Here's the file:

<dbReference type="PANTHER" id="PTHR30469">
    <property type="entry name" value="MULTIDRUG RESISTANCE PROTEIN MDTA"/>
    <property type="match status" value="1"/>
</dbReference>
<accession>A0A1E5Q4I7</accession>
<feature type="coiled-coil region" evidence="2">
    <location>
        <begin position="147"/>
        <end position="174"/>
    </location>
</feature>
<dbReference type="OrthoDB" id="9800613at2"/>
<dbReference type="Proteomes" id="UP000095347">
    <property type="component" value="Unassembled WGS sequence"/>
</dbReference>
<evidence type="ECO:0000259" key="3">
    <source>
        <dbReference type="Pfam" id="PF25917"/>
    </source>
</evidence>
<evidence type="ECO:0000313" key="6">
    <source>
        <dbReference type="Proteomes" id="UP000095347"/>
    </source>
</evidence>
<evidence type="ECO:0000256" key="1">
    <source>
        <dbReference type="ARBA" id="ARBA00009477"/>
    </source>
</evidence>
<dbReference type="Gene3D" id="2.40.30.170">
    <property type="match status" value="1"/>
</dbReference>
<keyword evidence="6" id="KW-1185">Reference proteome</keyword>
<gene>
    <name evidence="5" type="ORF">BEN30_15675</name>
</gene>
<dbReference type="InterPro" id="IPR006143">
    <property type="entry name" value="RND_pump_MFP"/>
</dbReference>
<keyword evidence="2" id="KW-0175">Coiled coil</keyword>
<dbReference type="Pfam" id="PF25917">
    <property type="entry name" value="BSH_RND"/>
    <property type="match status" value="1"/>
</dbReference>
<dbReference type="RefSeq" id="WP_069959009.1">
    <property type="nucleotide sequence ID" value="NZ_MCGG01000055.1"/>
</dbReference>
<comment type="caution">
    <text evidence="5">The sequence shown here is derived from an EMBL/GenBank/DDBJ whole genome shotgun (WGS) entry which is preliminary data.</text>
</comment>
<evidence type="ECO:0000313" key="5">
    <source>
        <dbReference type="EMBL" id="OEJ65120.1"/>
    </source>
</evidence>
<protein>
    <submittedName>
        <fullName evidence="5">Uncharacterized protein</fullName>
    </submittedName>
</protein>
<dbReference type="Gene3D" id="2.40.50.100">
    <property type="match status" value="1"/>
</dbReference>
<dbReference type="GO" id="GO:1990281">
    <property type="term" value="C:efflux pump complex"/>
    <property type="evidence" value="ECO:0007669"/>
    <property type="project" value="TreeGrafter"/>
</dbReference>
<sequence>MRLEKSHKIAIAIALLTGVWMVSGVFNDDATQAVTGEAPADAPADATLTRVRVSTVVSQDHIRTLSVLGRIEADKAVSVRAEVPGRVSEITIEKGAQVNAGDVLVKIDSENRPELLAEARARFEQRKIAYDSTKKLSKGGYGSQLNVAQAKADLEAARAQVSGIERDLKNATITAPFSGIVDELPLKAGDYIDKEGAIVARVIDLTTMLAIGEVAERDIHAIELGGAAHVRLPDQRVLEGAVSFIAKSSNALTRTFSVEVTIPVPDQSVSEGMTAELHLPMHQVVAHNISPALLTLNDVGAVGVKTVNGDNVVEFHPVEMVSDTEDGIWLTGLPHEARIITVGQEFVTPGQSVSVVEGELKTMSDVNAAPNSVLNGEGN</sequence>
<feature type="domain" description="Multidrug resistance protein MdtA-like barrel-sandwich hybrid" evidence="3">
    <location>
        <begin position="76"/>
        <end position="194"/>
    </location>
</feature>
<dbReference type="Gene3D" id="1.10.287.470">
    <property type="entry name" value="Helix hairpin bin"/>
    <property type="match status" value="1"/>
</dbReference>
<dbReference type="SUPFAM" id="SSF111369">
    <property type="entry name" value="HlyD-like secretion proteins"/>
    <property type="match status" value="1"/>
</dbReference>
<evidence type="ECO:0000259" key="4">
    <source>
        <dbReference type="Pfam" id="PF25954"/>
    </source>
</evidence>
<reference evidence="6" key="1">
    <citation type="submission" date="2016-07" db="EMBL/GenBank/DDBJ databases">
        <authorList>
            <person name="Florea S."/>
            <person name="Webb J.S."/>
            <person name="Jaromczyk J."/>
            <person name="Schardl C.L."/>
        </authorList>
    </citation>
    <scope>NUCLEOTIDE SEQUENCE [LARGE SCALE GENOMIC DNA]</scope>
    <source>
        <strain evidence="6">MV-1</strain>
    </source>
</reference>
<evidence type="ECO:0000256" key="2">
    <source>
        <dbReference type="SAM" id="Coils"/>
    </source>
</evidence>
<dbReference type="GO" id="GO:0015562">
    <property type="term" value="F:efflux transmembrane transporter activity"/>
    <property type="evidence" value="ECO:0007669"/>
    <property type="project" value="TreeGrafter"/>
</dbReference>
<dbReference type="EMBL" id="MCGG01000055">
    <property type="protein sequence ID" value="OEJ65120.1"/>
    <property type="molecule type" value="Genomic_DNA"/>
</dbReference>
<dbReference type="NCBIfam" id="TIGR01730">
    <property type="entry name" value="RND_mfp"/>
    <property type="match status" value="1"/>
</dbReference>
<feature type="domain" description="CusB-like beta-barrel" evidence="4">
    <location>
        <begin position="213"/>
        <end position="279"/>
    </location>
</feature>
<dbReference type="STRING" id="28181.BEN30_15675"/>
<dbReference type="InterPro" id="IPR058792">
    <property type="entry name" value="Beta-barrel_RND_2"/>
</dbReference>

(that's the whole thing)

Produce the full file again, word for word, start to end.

<dbReference type="PANTHER" id="PTHR30469">
    <property type="entry name" value="MULTIDRUG RESISTANCE PROTEIN MDTA"/>
    <property type="match status" value="1"/>
</dbReference>
<accession>A0A1E5Q4I7</accession>
<feature type="coiled-coil region" evidence="2">
    <location>
        <begin position="147"/>
        <end position="174"/>
    </location>
</feature>
<dbReference type="OrthoDB" id="9800613at2"/>
<dbReference type="Proteomes" id="UP000095347">
    <property type="component" value="Unassembled WGS sequence"/>
</dbReference>
<evidence type="ECO:0000259" key="3">
    <source>
        <dbReference type="Pfam" id="PF25917"/>
    </source>
</evidence>
<evidence type="ECO:0000313" key="6">
    <source>
        <dbReference type="Proteomes" id="UP000095347"/>
    </source>
</evidence>
<evidence type="ECO:0000256" key="1">
    <source>
        <dbReference type="ARBA" id="ARBA00009477"/>
    </source>
</evidence>
<dbReference type="Gene3D" id="2.40.30.170">
    <property type="match status" value="1"/>
</dbReference>
<keyword evidence="6" id="KW-1185">Reference proteome</keyword>
<gene>
    <name evidence="5" type="ORF">BEN30_15675</name>
</gene>
<dbReference type="InterPro" id="IPR006143">
    <property type="entry name" value="RND_pump_MFP"/>
</dbReference>
<keyword evidence="2" id="KW-0175">Coiled coil</keyword>
<dbReference type="Pfam" id="PF25917">
    <property type="entry name" value="BSH_RND"/>
    <property type="match status" value="1"/>
</dbReference>
<dbReference type="RefSeq" id="WP_069959009.1">
    <property type="nucleotide sequence ID" value="NZ_MCGG01000055.1"/>
</dbReference>
<comment type="caution">
    <text evidence="5">The sequence shown here is derived from an EMBL/GenBank/DDBJ whole genome shotgun (WGS) entry which is preliminary data.</text>
</comment>
<evidence type="ECO:0000313" key="5">
    <source>
        <dbReference type="EMBL" id="OEJ65120.1"/>
    </source>
</evidence>
<protein>
    <submittedName>
        <fullName evidence="5">Uncharacterized protein</fullName>
    </submittedName>
</protein>
<dbReference type="Gene3D" id="2.40.50.100">
    <property type="match status" value="1"/>
</dbReference>
<dbReference type="GO" id="GO:1990281">
    <property type="term" value="C:efflux pump complex"/>
    <property type="evidence" value="ECO:0007669"/>
    <property type="project" value="TreeGrafter"/>
</dbReference>
<sequence>MRLEKSHKIAIAIALLTGVWMVSGVFNDDATQAVTGEAPADAPADATLTRVRVSTVVSQDHIRTLSVLGRIEADKAVSVRAEVPGRVSEITIEKGAQVNAGDVLVKIDSENRPELLAEARARFEQRKIAYDSTKKLSKGGYGSQLNVAQAKADLEAARAQVSGIERDLKNATITAPFSGIVDELPLKAGDYIDKEGAIVARVIDLTTMLAIGEVAERDIHAIELGGAAHVRLPDQRVLEGAVSFIAKSSNALTRTFSVEVTIPVPDQSVSEGMTAELHLPMHQVVAHNISPALLTLNDVGAVGVKTVNGDNVVEFHPVEMVSDTEDGIWLTGLPHEARIITVGQEFVTPGQSVSVVEGELKTMSDVNAAPNSVLNGEGN</sequence>
<feature type="domain" description="Multidrug resistance protein MdtA-like barrel-sandwich hybrid" evidence="3">
    <location>
        <begin position="76"/>
        <end position="194"/>
    </location>
</feature>
<dbReference type="Gene3D" id="1.10.287.470">
    <property type="entry name" value="Helix hairpin bin"/>
    <property type="match status" value="1"/>
</dbReference>
<dbReference type="SUPFAM" id="SSF111369">
    <property type="entry name" value="HlyD-like secretion proteins"/>
    <property type="match status" value="1"/>
</dbReference>
<evidence type="ECO:0000259" key="4">
    <source>
        <dbReference type="Pfam" id="PF25954"/>
    </source>
</evidence>
<reference evidence="6" key="1">
    <citation type="submission" date="2016-07" db="EMBL/GenBank/DDBJ databases">
        <authorList>
            <person name="Florea S."/>
            <person name="Webb J.S."/>
            <person name="Jaromczyk J."/>
            <person name="Schardl C.L."/>
        </authorList>
    </citation>
    <scope>NUCLEOTIDE SEQUENCE [LARGE SCALE GENOMIC DNA]</scope>
    <source>
        <strain evidence="6">MV-1</strain>
    </source>
</reference>
<evidence type="ECO:0000256" key="2">
    <source>
        <dbReference type="SAM" id="Coils"/>
    </source>
</evidence>
<dbReference type="GO" id="GO:0015562">
    <property type="term" value="F:efflux transmembrane transporter activity"/>
    <property type="evidence" value="ECO:0007669"/>
    <property type="project" value="TreeGrafter"/>
</dbReference>
<dbReference type="EMBL" id="MCGG01000055">
    <property type="protein sequence ID" value="OEJ65120.1"/>
    <property type="molecule type" value="Genomic_DNA"/>
</dbReference>
<dbReference type="NCBIfam" id="TIGR01730">
    <property type="entry name" value="RND_mfp"/>
    <property type="match status" value="1"/>
</dbReference>
<feature type="domain" description="CusB-like beta-barrel" evidence="4">
    <location>
        <begin position="213"/>
        <end position="279"/>
    </location>
</feature>
<dbReference type="STRING" id="28181.BEN30_15675"/>
<dbReference type="InterPro" id="IPR058792">
    <property type="entry name" value="Beta-barrel_RND_2"/>
</dbReference>